Nestled unsuspectingly in back of Hemingway’s Key West abode are a bookstore and the offices for the Hemingway Home and Museum. Converted from what was originally a former carriage house is now optimum office space in the capable hands of Jacque Sands, General Manager and Accountant, an understated title for someone who “keeps the books” for one of the world’s premier writer of books.
Jacque, a self-proclaimed “military brat” has lived all over the world before dropping anchor in Key West. She was born where the Steelers, not the Starfish, are all the rave … Pittsburgh!
But, her upbringing wasn’t restricted to the Northeast manufacturing hub. Her father signed up for the Navy and she began globe trotting as a tot, moving from Guam, Bermuda, Panama Canal Zone, Hawaii, and most naval bases in the continental United States.
“I was 19 when I first came to Key West,” recalls Jacque. “In the 60’s, I worked for the Navy Exchange System at the Truman Annex and worked my way up to manager. Back in the 60’s, military and fishing consumed the Conch way of life here. To me, the island is still a simplistic paradise.”
Fittingly, after high school graduation in 1963, she married a military man. The couple welcomed their oldest daughter, Kim in San Diego.
“Kim is an honorary, a saltwater Conch,” she says still dismayed about the latitudes and longitudes of the family’s whereabouts at the time of birth. “My younger daughter, Ashli, was born here. I made sure of it.”
During her initial stint at the Hemingway Home in the early 90’s, Jacque began learning about the property.
Thanks to Bernice Dickson, visitors can experience where Hemingway lived (1931-1961) and wore out many #2 pencils… plugging away at his literary masterpieces. Dickson, an astute businesswoman and owner of Key West’s famed Beachcomber Jewelry, purchased the property from the Hemingway estate for $80,000 by sealed bid in 1961, the same year Papa died. According to Sands, Dickson adored Hemingway’s work and was intending to make his house hers! Then, instead, opted to secure a National Historical Landmark designation (1968).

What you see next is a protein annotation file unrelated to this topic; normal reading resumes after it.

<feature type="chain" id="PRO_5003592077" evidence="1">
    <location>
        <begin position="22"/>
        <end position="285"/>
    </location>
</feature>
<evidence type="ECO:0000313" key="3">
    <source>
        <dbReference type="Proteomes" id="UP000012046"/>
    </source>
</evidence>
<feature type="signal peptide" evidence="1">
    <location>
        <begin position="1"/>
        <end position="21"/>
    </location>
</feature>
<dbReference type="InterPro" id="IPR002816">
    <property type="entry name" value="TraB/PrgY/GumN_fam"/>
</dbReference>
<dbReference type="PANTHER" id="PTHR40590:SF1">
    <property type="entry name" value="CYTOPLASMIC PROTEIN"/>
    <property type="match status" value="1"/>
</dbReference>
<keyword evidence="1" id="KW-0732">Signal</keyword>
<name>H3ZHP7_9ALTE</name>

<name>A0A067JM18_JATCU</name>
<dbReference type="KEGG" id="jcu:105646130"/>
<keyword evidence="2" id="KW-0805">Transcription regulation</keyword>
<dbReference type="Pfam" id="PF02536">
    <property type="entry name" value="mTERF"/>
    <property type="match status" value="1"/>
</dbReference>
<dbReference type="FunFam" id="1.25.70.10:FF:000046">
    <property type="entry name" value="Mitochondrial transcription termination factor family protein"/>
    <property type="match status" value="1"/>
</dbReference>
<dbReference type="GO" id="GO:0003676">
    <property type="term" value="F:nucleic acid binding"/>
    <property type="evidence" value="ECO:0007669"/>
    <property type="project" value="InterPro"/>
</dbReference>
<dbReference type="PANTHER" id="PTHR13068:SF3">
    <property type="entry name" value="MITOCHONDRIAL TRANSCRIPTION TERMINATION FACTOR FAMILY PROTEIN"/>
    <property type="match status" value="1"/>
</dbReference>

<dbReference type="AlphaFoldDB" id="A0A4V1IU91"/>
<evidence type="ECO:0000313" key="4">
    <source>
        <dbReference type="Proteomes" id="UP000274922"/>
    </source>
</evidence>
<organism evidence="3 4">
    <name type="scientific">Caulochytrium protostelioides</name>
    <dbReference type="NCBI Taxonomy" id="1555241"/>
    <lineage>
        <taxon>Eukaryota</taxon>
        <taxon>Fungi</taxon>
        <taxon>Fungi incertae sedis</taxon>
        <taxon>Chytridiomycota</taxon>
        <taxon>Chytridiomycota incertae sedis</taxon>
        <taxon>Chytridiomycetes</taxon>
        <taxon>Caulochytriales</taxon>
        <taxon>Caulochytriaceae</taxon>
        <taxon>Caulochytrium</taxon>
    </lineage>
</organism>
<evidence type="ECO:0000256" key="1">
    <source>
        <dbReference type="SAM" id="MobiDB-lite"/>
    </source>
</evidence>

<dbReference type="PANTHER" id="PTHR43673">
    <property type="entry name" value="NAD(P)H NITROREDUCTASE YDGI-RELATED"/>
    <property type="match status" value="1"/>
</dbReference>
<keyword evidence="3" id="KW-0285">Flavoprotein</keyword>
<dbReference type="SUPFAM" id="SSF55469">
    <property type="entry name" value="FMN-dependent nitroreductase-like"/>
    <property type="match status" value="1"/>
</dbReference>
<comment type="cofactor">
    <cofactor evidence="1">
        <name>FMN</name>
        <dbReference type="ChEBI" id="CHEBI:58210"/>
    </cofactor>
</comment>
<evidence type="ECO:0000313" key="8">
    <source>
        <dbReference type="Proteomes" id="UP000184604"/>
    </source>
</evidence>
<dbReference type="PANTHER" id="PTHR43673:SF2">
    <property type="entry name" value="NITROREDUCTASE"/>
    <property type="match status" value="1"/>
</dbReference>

Dickson passed away in the late 80’s. The Hemingway property was willed to her sisters and nieces. The property is legally titled – 907 Whitehead Street Corporation, dba (doing business as) Hemingway Home and Museum.
After three years, Jacque jetted off to the Northwest, to live by relatives in Yelm, Washington. But, she soon swapped the Pacific for the comfort of the Caribbean and returned to work at the Hemingway Home in 2000.
As she puts it, “I have been here since and plan to be here until I die.”
Jacque’s daughter Kim and her two grandchildren live in the Keys. “Ashli lives in Manhattan. Hopefully, she’ll be back in the Keys this year. She’s engaged to a man from Florida she met in New York.”
Jacque doesn’t have much free time, logging long hours at the Hemingway Home. She does manage to maintain a slot in her schedule for meditation, yoga, and showing some love to the H20. “I enjoy the water and boating with my family,” she says with sunshine in her voice. “When I leave work on Friday and go to my hide-away on Little Torch Key, I don’t return until Monday.”
As for pets, she has two cats, but they are not Polydactyls, or mitten kittens; such as those found at the Hemingway home. Curiosity killed the cat, but… just in case you’re wondering … the most often purchased reads at the Hemingway Home & Museum bookstore are: To Have and Have Not, The Old Man and the Sea, and Hemingway’s Complete Short Stories.
Having an expansive world view, due to her military upbringing and marriage, Jacque is a firm believer in One Human Family
, and feels the Key West motto is one people everywhere should embrace.
“That’s the way we are here. Our philosophy is that you are who you are and be who you want to be,” and with that she’s back plugging away at her books.